For information on the play, see Antigone.
Oedipus at ColonusEdit
In a later scene, Creon threatened to capture Antigone after Oedipus refused to aid him in the conquest of Thebes. Polyneices later confronts Oedipus and urgently requests him to help him with the siege of Thebes against his brother Eteocles. However, Oedipus was unwilling to listen until Antigone convinced him. She expressed deep concern for her brother's safety.
As the eponymous character of the play Antigone, Antigone plays a major role in the final play by Sophocles.
When Polyneices dies, Creon left his body to the wild animals as punishment for his betrayal against Thebes. He decreed that anyone who buried his body would be sentenced the death penalty. Antigone, sympathetic to her brother, decided to bury him and risk her life.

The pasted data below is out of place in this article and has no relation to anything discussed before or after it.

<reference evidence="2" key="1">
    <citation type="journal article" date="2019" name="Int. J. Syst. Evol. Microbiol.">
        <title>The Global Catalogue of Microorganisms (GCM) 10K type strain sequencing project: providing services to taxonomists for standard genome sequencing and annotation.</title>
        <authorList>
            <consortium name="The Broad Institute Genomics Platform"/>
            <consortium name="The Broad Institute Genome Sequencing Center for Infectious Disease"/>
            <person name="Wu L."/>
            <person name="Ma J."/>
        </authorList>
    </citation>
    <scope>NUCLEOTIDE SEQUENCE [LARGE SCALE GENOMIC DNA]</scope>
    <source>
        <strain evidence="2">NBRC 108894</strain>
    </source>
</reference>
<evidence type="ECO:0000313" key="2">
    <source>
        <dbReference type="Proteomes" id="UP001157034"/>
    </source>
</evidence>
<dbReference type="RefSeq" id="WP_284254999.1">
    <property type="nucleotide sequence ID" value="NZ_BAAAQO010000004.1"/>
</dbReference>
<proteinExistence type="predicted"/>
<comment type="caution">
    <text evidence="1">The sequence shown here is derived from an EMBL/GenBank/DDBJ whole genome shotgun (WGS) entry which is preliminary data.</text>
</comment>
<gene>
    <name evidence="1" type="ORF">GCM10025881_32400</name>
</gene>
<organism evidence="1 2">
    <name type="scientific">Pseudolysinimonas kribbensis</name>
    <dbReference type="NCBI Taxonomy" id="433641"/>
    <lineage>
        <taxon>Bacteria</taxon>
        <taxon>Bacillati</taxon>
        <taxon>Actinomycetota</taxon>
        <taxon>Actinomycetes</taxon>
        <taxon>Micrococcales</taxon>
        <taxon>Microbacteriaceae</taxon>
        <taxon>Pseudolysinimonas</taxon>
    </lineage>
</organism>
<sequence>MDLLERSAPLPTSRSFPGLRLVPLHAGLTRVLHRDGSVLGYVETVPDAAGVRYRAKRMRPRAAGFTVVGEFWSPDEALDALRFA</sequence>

A Sentry captures her, but she openly confesses to the crime and tries to reason with Creon that her brother deserved honor. Enraged, Creon sent her to an underground cave, where she was to be imprisoned until she died. Eventually, Antigone hanged herself, and Haemon, Creon's son, committed suicide as a result, as he displayed an affinity for Antigone. As a result of these suicides, Creon's wife Eurydice committed suicide as well. Creon from then on expressed deep regret for his actions.